Assembly machines can be operated manually or by computer, although the computerized aspect of assembly machines is what makes them so popular. The computerized aspect is referred to as CNC machining, or machines run by computer programs such as computer assisted design (CAD) and computer aided manufacturing (CAM) as well as other advanced programming such as photo imaging. Because these programs allow each individual machine to be programmed to repeat a task with very little human interaction, they cut down on costs and increase productivity time. Read More…
JR AutomationHolland, MI | 833-800-7630
JR Automation has extensive experience in a range of assembly solutions, from stand-alone operator-assisted stations to larger, fully automated assembly lines. We specialize in integrating assembly, welding, and material handling automation systems into your production process. Our solutions include feeding systems, riveting and screwdriving, palletizing and depalletizing, pick-and-place solutions, and more. Contact us to learn more!$$$
Dixon Automatic Tool, Inc.Rockford, IL | 888-375-3000
A recognized leader in automated assembly products. Stay competitive with Dixon's robotic screwdrivers, auto-fed screw & nut drivers, auto-fed part placers, parts feeding systems & assembly cells, including robotic assembly & vision. Every Dixon product is manufactured to assure accuracy & dependability for repetitive assembly. Dixon supports Machine Integrators with assembly products & stations. Contact us today and we will help you find the best product for your application!$$$
EckhartWarren, MI | 517-512-4233
Eckhart designs, builds, and sustains assembly lines for the largest operations in the world. Solutions include lift assists, torque systems, conveyance, AGVs, robotics, collaborative robotics, 3D printed tooling, poka-yokes, sub-assembly stations, and error proofing vision systems.$$$
Advent Design CorporationBristol, PA | 215-781-0500
Advent design has been in business for over 35 years providing custom automation solutions, engineering, integration solutions and machine safety services. Contact us today to discuss your project needs and see how we can help you achieve your goals.$$$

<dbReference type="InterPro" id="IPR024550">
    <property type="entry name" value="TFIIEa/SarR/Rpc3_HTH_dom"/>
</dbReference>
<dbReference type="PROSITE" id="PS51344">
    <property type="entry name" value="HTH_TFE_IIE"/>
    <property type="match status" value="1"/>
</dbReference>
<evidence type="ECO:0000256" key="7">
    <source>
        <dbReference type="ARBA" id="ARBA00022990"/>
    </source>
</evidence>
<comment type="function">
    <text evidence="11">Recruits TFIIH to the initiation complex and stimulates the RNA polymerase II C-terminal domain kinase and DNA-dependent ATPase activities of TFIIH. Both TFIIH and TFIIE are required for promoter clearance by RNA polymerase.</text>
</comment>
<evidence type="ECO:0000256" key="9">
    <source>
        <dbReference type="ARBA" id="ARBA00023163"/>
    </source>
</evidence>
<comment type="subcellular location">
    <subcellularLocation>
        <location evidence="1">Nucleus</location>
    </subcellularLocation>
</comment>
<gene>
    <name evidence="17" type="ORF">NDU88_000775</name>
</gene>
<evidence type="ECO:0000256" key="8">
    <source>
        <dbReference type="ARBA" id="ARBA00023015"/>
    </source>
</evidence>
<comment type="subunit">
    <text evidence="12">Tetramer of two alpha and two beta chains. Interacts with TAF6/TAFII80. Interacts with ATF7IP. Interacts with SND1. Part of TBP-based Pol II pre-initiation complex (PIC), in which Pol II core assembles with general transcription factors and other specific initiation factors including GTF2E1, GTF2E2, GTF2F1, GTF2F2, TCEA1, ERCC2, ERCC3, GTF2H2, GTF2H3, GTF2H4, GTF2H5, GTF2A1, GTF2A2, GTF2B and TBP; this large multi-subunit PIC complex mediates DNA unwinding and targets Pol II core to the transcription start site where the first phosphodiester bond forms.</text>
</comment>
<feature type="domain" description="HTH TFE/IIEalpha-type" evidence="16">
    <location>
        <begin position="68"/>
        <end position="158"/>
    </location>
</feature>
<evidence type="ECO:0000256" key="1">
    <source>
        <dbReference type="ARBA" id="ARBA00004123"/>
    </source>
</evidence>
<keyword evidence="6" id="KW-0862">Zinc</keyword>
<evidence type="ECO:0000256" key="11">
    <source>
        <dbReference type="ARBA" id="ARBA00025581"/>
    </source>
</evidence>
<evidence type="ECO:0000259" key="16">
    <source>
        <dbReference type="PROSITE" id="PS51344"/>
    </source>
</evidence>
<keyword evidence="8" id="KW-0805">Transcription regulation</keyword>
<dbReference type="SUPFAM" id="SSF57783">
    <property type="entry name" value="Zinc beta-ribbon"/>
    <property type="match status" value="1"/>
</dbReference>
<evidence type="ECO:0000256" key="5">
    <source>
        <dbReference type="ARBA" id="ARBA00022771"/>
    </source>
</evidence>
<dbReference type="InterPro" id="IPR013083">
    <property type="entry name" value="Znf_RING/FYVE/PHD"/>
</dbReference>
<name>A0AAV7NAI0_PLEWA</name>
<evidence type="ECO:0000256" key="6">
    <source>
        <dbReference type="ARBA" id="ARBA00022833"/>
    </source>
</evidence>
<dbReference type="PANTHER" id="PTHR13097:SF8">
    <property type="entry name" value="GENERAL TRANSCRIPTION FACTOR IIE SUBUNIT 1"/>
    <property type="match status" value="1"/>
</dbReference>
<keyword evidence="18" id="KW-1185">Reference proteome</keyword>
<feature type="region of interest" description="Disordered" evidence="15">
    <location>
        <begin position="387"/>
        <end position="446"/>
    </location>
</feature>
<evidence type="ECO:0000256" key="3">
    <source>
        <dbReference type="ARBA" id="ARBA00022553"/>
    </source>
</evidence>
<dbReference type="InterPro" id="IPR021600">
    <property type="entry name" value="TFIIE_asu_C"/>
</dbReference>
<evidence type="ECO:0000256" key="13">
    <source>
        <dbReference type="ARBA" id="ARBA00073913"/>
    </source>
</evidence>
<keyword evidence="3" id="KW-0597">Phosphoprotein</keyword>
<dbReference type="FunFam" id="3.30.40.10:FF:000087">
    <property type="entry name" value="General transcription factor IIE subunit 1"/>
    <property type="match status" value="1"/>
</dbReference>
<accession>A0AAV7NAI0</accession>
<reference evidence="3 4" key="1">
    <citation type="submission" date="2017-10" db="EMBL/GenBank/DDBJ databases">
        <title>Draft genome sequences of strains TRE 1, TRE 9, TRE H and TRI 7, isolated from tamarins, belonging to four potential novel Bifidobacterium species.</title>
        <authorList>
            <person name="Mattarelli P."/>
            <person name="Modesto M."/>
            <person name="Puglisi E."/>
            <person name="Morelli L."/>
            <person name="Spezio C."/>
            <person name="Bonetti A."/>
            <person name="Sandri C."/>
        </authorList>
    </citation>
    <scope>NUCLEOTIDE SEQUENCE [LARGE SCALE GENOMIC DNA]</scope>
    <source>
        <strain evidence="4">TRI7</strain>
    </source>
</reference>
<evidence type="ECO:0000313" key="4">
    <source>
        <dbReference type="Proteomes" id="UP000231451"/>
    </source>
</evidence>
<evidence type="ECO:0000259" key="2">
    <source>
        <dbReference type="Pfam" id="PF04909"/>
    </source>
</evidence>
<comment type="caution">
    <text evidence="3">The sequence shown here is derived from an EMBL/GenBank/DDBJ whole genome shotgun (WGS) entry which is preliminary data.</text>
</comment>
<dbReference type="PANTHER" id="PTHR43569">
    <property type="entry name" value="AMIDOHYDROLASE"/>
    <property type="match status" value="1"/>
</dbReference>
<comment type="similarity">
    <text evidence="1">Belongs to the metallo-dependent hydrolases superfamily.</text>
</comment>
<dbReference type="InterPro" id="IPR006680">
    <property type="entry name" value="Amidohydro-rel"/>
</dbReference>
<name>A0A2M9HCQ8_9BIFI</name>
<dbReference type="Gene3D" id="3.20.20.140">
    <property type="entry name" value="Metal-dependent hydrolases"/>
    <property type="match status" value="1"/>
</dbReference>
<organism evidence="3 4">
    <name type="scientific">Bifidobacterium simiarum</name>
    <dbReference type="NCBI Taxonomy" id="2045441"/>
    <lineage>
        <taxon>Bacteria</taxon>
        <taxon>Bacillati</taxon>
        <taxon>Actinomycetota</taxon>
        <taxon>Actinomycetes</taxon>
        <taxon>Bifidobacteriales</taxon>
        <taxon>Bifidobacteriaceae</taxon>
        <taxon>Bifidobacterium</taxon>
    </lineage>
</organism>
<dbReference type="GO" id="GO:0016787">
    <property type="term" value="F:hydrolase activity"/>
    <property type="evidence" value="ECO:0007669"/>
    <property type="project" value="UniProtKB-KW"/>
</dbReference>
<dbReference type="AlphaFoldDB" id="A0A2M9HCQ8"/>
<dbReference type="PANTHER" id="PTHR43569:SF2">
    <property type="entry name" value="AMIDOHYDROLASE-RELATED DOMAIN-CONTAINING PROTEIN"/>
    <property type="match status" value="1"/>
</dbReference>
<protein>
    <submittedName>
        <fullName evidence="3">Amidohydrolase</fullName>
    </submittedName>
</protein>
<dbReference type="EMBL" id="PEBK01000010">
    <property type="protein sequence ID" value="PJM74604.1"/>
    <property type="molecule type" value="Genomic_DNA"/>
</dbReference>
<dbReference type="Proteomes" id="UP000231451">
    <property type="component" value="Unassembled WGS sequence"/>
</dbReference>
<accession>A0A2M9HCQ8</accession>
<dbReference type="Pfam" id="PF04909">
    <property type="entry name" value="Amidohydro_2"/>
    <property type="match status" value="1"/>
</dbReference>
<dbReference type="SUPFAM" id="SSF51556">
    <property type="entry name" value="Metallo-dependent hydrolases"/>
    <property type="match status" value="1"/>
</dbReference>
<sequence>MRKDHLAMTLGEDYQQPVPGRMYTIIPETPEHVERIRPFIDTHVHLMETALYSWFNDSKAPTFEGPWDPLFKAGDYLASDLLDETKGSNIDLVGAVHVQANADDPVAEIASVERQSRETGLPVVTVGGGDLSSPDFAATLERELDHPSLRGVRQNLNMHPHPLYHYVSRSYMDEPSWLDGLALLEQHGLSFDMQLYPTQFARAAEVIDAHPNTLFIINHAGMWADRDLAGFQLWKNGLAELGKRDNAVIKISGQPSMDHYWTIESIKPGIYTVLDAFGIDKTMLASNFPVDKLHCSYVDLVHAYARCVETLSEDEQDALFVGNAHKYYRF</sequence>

EriezErie, PA | 814-835-6000
We have an extensive selection of products to pick from and we are confident we can find the perfect solution for your application. Our world-class items are proven for reliability and longevity. You can count on us to supply you with the best.$$$
Del-Tron Precision, Inc.Bethel, CT | 203-778-2727
Del-Tron Precision is your one-stop shop for ball & crossed roller slides, multi-axis positioning and motor-ready lead screw stages, air actuators, recirculating slide guides and crossed roller rail sets. Custom linear slides are available.$$$
ATI Industrial Automation, Inc.Apex, NC | 919-772-0115
ATI is a recognized leader in Automated Assembly Products and Services. To stay competitive, take advantage of our products such as Auto-fed Part Placers, Pick & Place Mechanisms, Placer/Presses, and Feed Systems.$$$
VAC-U-MAXBelleville, NJ | 800-822-8629
If you are looking for quality assembly machinery, you’ve come to the right place! We have years of manufacturing experience in pneumatic, vacuum, and conveying. Our goal is to provide the perfect solution to your automated equipment needs. We provide our products for companies around the world to ensure that your needs are met 100 percent of the time. Contact us today for details!$$$
The original assembly line in 1908, developed by a team of engineers including Henry Ford did not involve much assembly machinery yet. Instead it was an organizational system, directing a group of workers to perform a single step in the process of producing a product rather then doing every step for one product from beginning to end. This sped up production to such an extent that producing cars, which was Henry Ford's business, went from taking hours to taking minutes. The technological advances of our modern society have pushed this idea into a new realm of mass production.
What was done by many human hands in 1908 is now done by many manufacturing automation machines. These automated assembly machines are capable of performing a wide variety of tasks, including riveting, brazing, welding, eyeleting, metal injecting, screw driving, nut driving and soldering. They are faster, more accurate and more efficient than their human counterparts.
Human workers are now employed as practitioners of machine maintenance and overseeing the quality of the products coming from the assembly lines. Most assembly machines require regular monitoring and lubrication in order to continue to run smoothly and well. Although this means fewer workers are necessary in a manufacturing factory, it does require an educated employee who understands the intricacies of machinery and is very observant.
When assembly machines are involved, the human counterparts are now about quality mind power rather then the quantity employed. A vast number of industries utilize assembly machines, including aerospace, automotive, medical suppliers and food and beverage processing plants. Large products, such as cars and major sections of ships may be produced by assembly lines just as easily as the small products such as cell-phones, screws, gears, and computer pieces.